Prairie crays and other freshwater crayfin species are in trouble because of what they eat, a new report says.
The Prairie Croc Research Program found that freshwater crays eat fish such as trout, steelhead and bluegill, but they also eat crayflakes, an oily fish that are used in some Asian cuisine.
“Prairie fish and craycod are both species that are important in their ecosystems, and there’s a lot of concern about their sustainability,” said Jennifer Dauber, a research scientist with the Prairie Crocod Research Program.
“They are not good for our rivers, they are not great for our lakes, and they are an ecological problem.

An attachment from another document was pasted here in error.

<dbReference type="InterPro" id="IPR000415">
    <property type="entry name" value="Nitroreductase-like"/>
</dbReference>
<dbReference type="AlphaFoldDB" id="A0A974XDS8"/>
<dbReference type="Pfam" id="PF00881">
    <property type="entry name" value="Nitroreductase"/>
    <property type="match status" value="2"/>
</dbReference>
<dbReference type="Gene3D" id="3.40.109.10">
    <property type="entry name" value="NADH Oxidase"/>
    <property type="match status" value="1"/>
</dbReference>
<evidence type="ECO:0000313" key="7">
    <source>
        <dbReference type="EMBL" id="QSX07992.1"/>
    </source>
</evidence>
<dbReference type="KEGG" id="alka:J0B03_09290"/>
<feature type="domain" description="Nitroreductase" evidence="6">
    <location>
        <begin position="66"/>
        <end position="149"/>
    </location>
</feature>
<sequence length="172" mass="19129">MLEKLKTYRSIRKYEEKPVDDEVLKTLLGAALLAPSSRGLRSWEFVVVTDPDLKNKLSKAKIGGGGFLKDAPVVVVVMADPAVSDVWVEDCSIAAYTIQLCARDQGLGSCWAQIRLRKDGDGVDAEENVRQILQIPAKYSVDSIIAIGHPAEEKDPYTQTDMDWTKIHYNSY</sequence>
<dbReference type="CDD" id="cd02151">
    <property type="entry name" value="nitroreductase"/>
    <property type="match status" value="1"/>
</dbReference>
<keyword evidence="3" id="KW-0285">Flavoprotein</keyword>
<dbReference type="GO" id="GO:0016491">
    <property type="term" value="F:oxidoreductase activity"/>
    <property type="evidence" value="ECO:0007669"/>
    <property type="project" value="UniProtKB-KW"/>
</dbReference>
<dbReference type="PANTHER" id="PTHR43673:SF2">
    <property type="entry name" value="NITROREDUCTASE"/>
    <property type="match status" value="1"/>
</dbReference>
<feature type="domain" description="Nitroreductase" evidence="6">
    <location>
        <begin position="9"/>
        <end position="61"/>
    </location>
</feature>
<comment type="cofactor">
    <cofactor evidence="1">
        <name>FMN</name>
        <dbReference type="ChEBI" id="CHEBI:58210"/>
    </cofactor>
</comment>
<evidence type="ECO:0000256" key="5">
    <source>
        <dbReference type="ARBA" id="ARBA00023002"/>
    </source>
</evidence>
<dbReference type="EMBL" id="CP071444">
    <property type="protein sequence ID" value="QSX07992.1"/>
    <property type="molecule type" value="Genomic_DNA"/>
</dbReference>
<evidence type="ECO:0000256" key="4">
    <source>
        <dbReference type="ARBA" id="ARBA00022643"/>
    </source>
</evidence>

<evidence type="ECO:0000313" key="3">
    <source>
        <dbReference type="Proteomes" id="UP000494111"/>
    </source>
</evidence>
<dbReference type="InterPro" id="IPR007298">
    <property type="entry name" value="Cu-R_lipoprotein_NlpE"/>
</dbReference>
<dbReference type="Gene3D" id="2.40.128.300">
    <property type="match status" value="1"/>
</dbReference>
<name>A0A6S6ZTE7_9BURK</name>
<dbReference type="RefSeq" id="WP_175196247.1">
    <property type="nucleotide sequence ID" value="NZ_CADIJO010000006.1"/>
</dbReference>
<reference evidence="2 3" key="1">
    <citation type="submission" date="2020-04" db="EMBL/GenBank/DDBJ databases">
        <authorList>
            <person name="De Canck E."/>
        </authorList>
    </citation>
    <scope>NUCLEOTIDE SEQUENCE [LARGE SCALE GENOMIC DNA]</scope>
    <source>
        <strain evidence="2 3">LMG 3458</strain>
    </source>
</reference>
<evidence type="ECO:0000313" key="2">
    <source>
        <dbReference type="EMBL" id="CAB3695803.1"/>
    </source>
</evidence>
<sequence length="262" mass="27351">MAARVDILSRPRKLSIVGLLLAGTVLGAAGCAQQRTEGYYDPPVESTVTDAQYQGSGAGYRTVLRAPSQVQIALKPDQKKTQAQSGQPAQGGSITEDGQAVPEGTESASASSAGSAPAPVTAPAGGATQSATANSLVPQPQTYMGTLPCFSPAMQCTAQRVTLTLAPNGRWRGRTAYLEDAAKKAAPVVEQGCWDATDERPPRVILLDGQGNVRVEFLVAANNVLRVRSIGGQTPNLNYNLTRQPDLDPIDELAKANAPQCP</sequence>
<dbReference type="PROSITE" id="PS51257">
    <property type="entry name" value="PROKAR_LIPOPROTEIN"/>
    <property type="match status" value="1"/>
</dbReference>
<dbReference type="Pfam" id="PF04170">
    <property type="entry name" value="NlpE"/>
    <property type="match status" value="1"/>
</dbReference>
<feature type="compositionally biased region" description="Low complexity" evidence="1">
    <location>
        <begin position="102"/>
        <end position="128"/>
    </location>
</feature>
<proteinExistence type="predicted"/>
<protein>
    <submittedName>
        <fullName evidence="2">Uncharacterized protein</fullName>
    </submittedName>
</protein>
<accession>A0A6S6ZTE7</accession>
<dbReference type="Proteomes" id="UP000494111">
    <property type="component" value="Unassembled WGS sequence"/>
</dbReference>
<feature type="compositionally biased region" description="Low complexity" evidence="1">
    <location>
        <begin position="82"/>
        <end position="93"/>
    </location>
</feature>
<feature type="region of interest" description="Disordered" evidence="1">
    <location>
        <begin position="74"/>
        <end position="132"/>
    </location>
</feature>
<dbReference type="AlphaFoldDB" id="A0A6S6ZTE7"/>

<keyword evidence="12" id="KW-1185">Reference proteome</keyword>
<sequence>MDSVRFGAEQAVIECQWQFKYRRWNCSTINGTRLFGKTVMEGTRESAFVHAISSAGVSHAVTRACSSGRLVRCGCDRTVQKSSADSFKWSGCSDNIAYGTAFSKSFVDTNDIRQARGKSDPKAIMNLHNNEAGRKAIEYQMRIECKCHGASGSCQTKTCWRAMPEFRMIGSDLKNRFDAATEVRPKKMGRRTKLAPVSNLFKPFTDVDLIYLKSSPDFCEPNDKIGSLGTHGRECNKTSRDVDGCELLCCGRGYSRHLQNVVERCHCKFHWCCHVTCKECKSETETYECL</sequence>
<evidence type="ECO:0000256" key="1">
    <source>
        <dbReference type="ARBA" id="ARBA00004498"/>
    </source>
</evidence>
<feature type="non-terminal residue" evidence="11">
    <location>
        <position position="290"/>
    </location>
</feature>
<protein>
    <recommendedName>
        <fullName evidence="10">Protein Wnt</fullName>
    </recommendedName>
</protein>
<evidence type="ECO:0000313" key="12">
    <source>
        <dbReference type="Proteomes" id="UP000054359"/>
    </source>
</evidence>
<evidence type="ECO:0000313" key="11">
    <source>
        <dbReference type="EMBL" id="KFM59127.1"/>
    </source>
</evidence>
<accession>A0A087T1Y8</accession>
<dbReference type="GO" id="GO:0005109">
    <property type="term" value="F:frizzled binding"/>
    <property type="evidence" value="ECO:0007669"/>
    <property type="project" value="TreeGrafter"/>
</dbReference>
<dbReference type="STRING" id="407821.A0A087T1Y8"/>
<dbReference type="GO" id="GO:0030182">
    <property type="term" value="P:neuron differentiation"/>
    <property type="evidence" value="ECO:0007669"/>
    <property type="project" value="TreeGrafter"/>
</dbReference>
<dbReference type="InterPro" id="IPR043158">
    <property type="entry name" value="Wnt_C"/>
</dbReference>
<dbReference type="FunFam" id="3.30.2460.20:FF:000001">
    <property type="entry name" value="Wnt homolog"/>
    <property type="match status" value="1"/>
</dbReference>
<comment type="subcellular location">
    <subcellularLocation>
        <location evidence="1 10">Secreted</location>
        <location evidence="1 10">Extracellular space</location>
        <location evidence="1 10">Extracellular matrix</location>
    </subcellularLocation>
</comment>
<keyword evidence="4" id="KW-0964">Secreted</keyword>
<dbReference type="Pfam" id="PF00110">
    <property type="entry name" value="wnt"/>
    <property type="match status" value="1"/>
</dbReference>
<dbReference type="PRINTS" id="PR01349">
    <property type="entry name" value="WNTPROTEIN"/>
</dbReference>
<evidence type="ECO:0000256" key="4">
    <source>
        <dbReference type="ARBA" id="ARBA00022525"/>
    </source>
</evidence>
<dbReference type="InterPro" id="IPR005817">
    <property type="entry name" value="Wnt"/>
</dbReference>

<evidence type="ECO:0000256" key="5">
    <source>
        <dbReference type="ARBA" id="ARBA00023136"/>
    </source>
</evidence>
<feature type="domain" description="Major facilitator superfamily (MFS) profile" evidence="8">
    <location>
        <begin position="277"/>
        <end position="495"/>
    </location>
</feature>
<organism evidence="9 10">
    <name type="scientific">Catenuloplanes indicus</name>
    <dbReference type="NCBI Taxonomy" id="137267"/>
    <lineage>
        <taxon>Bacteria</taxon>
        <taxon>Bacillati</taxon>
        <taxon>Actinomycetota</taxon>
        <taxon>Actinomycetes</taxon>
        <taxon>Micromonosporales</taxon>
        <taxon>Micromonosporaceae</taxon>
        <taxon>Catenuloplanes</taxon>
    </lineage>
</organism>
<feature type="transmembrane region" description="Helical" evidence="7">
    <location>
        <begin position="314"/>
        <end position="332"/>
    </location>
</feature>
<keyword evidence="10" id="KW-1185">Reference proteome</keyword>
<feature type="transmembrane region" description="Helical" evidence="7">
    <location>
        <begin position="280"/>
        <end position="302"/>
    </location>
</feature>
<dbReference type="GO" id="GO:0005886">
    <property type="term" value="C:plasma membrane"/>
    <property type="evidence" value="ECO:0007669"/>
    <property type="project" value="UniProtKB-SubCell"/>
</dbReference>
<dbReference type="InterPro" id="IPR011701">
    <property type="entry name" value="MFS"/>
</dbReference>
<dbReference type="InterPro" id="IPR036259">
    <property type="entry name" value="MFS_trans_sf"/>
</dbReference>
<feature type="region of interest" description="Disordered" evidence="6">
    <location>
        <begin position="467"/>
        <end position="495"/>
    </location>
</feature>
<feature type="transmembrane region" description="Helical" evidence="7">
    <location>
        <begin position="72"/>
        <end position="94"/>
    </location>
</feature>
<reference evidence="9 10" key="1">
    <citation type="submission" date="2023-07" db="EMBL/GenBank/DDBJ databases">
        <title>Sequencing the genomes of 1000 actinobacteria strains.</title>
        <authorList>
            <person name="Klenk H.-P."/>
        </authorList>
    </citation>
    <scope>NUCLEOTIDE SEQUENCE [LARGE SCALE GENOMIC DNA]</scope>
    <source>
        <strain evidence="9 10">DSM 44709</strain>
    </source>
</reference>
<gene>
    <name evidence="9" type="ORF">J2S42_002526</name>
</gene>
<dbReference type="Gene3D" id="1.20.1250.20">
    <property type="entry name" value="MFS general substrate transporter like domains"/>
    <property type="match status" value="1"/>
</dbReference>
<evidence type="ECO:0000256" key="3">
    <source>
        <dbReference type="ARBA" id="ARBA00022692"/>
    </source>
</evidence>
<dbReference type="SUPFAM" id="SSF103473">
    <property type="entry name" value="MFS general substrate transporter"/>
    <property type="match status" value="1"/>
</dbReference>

We don’t have a lot to do with them, and we’re not going to get them out of the ground,” Daubers report states.
A study of nearly 1,000 cray-related species published in Science last year found that cray fish consumption was linked to a variety of health problems including heart disease, hypertension, osteoporosis and cancer.
Crayfish are also a major food source for the freshwater crayanid species.
They are a freshwater fish that can live for up to two years and are a source of protein and calcium for some freshwater craying species.
Dauber said the Prairie Crayfish Research Program wants to increase awareness about the cray and the problems it can cause.
“We need to get these species back into the water,” she said.